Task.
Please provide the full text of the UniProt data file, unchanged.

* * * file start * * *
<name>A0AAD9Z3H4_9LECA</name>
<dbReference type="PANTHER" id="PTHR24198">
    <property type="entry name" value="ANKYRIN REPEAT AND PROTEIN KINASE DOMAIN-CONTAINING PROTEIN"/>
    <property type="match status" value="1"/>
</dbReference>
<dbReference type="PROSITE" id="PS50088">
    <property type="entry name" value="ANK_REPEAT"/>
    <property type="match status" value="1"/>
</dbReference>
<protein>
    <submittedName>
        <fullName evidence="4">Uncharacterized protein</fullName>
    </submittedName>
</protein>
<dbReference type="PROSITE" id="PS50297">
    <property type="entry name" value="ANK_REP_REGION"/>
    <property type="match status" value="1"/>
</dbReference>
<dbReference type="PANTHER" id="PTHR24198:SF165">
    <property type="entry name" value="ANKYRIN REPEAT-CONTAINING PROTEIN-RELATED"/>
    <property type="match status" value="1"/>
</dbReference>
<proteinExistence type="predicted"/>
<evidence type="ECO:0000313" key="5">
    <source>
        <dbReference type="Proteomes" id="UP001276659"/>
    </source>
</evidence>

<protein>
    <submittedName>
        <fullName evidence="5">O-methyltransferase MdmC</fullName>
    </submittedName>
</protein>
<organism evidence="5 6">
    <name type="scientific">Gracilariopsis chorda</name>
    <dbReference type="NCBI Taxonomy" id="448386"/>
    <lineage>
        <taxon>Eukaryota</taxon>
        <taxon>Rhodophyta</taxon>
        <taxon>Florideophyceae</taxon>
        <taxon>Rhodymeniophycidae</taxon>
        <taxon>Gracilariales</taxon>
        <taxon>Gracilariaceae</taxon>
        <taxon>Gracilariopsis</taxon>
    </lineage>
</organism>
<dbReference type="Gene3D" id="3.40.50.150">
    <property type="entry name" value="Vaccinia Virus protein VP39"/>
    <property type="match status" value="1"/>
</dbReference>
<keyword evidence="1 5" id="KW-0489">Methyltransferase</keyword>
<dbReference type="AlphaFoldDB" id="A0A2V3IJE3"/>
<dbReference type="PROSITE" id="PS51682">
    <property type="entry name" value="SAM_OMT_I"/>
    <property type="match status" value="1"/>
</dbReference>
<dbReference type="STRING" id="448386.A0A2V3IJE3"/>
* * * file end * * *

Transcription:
<name>A0AAD9Z3H4_9LECA</name>
<dbReference type="PANTHER" id="PTHR24198">
    <property type="entry name" value="ANKYRIN REPEAT AND PROTEIN KINASE DOMAIN-CONTAINING PROTEIN"/>
    <property type="match status" value="1"/>
</dbReference>
<dbReference type="PROSITE" id="PS50088">
    <property type="entry name" value="ANK_REPEAT"/>
    <property type="match status" value="1"/>
</dbReference>
<protein>
    <submittedName>
        <fullName evidence="4">Uncharacterized protein</fullName>
    </submittedName>
</protein>
<dbReference type="PROSITE" id="PS50297">
    <property type="entry name" value="ANK_REP_REGION"/>
    <property type="match status" value="1"/>
</dbReference>
<dbReference type="PANTHER" id="PTHR24198:SF165">
    <property type="entry name" value="ANKYRIN REPEAT-CONTAINING PROTEIN-RELATED"/>
    <property type="match status" value="1"/>
</dbReference>
<proteinExistence type="predicted"/>
<evidence type="ECO:0000313" key="5">
    <source>
        <dbReference type="Proteomes" id="UP001276659"/>
    </source>
</evidence>

<protein>
    <submittedName>
        <fullName evidence="5">O-methyltransferase MdmC</fullName>
    </submittedName>
</protein>
<organism evidence="5 6">
    <name type="scientific">Gracilariopsis chorda</name>
    <dbReference type="NCBI Taxonomy" id="448386"/>
    <lineage>
        <taxon>Eukaryota</taxon>
        <taxon>Rhodophyta</taxon>
        <taxon>Florideophyceae</taxon>
        <taxon>Rhodymeniophycidae</taxon>
        <taxon>Gracilariales</taxon>
        <taxon>Gracilariaceae</taxon>
        <taxon>Gracilariopsis</taxon>
    </lineage>
</organism>
<dbReference type="Gene3D" id="3.40.50.150">
    <property type="entry name" value="Vaccinia Virus protein VP39"/>
    <property type="match status" value="1"/>
</dbReference>
<keyword evidence="1 5" id="KW-0489">Methyltransferase</keyword>
<dbReference type="AlphaFoldDB" id="A0A2V3IJE3"/>
<dbReference type="PROSITE" id="PS51682">
    <property type="entry name" value="SAM_OMT_I"/>
    <property type="match status" value="1"/>
</dbReference>
<dbReference type="STRING" id="448386.A0A2V3IJE3"/>